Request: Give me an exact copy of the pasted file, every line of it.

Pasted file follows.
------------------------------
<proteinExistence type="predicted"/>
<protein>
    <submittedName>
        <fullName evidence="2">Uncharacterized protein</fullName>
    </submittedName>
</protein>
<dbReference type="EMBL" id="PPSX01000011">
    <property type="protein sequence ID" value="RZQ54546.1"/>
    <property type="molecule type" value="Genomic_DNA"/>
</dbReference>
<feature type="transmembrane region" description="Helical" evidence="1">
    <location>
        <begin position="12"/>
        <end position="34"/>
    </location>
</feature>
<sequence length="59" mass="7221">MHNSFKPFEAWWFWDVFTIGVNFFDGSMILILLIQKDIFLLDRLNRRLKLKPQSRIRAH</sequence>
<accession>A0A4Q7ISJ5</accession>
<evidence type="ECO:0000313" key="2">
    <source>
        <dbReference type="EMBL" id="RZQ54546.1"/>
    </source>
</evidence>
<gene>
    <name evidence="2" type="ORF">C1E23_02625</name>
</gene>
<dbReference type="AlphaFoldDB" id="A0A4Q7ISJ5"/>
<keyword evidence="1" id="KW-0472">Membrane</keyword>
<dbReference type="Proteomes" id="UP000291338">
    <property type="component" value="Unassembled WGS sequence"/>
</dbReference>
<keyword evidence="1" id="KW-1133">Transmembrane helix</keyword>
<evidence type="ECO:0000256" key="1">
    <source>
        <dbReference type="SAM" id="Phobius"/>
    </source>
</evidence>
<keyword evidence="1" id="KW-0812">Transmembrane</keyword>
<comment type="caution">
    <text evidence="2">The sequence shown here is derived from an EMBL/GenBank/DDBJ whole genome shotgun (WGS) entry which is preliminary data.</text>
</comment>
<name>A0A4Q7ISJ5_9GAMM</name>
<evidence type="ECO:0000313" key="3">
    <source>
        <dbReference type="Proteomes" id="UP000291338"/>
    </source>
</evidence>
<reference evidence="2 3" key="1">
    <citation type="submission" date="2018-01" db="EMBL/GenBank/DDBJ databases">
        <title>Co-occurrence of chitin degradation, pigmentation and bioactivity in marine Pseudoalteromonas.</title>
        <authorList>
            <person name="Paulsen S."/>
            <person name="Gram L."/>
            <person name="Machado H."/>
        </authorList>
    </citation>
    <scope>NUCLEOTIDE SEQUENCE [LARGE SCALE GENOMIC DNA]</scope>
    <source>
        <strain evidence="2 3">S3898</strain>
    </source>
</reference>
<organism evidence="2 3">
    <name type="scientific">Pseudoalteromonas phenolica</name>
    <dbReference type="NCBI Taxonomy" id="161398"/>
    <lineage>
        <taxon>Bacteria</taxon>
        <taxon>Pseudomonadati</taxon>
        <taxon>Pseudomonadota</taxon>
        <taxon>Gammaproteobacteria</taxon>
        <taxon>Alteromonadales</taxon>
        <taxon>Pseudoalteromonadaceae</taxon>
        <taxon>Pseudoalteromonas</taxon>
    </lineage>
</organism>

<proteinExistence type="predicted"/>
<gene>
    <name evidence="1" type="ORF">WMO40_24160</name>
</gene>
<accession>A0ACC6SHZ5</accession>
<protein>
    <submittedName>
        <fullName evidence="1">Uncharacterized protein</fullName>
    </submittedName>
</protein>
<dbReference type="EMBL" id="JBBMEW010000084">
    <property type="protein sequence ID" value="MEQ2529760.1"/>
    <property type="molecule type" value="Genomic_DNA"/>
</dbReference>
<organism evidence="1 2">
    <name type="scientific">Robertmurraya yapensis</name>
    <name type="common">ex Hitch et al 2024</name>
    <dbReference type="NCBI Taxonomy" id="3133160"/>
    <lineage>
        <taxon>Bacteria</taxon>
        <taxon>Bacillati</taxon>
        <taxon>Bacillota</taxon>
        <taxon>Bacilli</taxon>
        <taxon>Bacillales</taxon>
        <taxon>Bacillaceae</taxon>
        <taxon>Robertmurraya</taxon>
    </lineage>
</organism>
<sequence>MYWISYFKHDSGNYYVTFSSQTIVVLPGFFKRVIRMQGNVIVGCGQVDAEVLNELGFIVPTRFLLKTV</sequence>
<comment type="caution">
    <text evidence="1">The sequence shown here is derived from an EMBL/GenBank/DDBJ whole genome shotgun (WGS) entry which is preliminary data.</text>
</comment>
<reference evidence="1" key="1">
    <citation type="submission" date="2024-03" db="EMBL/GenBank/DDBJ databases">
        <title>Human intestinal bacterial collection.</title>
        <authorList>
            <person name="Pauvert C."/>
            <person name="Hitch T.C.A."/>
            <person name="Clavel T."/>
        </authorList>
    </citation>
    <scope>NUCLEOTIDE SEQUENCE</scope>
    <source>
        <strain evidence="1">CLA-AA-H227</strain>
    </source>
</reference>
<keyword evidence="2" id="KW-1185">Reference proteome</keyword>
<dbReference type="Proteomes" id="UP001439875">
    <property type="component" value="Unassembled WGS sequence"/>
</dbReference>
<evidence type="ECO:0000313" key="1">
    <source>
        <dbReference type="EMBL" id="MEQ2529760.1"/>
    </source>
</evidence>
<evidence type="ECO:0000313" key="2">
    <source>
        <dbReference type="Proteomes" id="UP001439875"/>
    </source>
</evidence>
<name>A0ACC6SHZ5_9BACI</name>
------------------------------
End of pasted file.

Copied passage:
<proteinExistence type="predicted"/>
<protein>
    <submittedName>
        <fullName evidence="2">Uncharacterized protein</fullName>
    </submittedName>
</protein>
<dbReference type="EMBL" id="PPSX01000011">
    <property type="protein sequence ID" value="RZQ54546.1"/>
    <property type="molecule type" value="Genomic_DNA"/>
</dbReference>
<feature type="transmembrane region" description="Helical" evidence="1">
    <location>
        <begin position="12"/>
        <end position="34"/>
    </location>
</feature>
<sequence length="59" mass="7221">MHNSFKPFEAWWFWDVFTIGVNFFDGSMILILLIQKDIFLLDRLNRRLKLKPQSRIRAH</sequence>
<accession>A0A4Q7ISJ5</accession>
<evidence type="ECO:0000313" key="2">
    <source>
        <dbReference type="EMBL" id="RZQ54546.1"/>
    </source>
</evidence>
<gene>
    <name evidence="2" type="ORF">C1E23_02625</name>
</gene>
<dbReference type="AlphaFoldDB" id="A0A4Q7ISJ5"/>
<keyword evidence="1" id="KW-0472">Membrane</keyword>
<dbReference type="Proteomes" id="UP000291338">
    <property type="component" value="Unassembled WGS sequence"/>
</dbReference>
<keyword evidence="1" id="KW-1133">Transmembrane helix</keyword>
<evidence type="ECO:0000256" key="1">
    <source>
        <dbReference type="SAM" id="Phobius"/>
    </source>
</evidence>
<keyword evidence="1" id="KW-0812">Transmembrane</keyword>
<comment type="caution">
    <text evidence="2">The sequence shown here is derived from an EMBL/GenBank/DDBJ whole genome shotgun (WGS) entry which is preliminary data.</text>
</comment>
<name>A0A4Q7ISJ5_9GAMM</name>
<evidence type="ECO:0000313" key="3">
    <source>
        <dbReference type="Proteomes" id="UP000291338"/>
    </source>
</evidence>
<reference evidence="2 3" key="1">
    <citation type="submission" date="2018-01" db="EMBL/GenBank/DDBJ databases">
        <title>Co-occurrence of chitin degradation, pigmentation and bioactivity in marine Pseudoalteromonas.</title>
        <authorList>
            <person name="Paulsen S."/>
            <person name="Gram L."/>
            <person name="Machado H."/>
        </authorList>
    </citation>
    <scope>NUCLEOTIDE SEQUENCE [LARGE SCALE GENOMIC DNA]</scope>
    <source>
        <strain evidence="2 3">S3898</strain>
    </source>
</reference>
<organism evidence="2 3">
    <name type="scientific">Pseudoalteromonas phenolica</name>
    <dbReference type="NCBI Taxonomy" id="161398"/>
    <lineage>
        <taxon>Bacteria</taxon>
        <taxon>Pseudomonadati</taxon>
        <taxon>Pseudomonadota</taxon>
        <taxon>Gammaproteobacteria</taxon>
        <taxon>Alteromonadales</taxon>
        <taxon>Pseudoalteromonadaceae</taxon>
        <taxon>Pseudoalteromonas</taxon>
    </lineage>
</organism>

<proteinExistence type="predicted"/>
<gene>
    <name evidence="1" type="ORF">WMO40_24160</name>
</gene>
<accession>A0ACC6SHZ5</accession>
<protein>
    <submittedName>
        <fullName evidence="1">Uncharacterized protein</fullName>
    </submittedName>
</protein>
<dbReference type="EMBL" id="JBBMEW010000084">
    <property type="protein sequence ID" value="MEQ2529760.1"/>
    <property type="molecule type" value="Genomic_DNA"/>
</dbReference>
<organism evidence="1 2">
    <name type="scientific">Robertmurraya yapensis</name>
    <name type="common">ex Hitch et al 2024</name>
    <dbReference type="NCBI Taxonomy" id="3133160"/>
    <lineage>
        <taxon>Bacteria</taxon>
        <taxon>Bacillati</taxon>
        <taxon>Bacillota</taxon>
        <taxon>Bacilli</taxon>
        <taxon>Bacillales</taxon>
        <taxon>Bacillaceae</taxon>
        <taxon>Robertmurraya</taxon>
    </lineage>
</organism>
<sequence>MYWISYFKHDSGNYYVTFSSQTIVVLPGFFKRVIRMQGNVIVGCGQVDAEVLNELGFIVPTRFLLKTV</sequence>
<comment type="caution">
    <text evidence="1">The sequence shown here is derived from an EMBL/GenBank/DDBJ whole genome shotgun (WGS) entry which is preliminary data.</text>
</comment>
<reference evidence="1" key="1">
    <citation type="submission" date="2024-03" db="EMBL/GenBank/DDBJ databases">
        <title>Human intestinal bacterial collection.</title>
        <authorList>
            <person name="Pauvert C."/>
            <person name="Hitch T.C.A."/>
            <person name="Clavel T."/>
        </authorList>
    </citation>
    <scope>NUCLEOTIDE SEQUENCE</scope>
    <source>
        <strain evidence="1">CLA-AA-H227</strain>
    </source>
</reference>
<keyword evidence="2" id="KW-1185">Reference proteome</keyword>
<dbReference type="Proteomes" id="UP001439875">
    <property type="component" value="Unassembled WGS sequence"/>
</dbReference>
<evidence type="ECO:0000313" key="1">
    <source>
        <dbReference type="EMBL" id="MEQ2529760.1"/>
    </source>
</evidence>
<evidence type="ECO:0000313" key="2">
    <source>
        <dbReference type="Proteomes" id="UP001439875"/>
    </source>
</evidence>
<name>A0ACC6SHZ5_9BACI</name>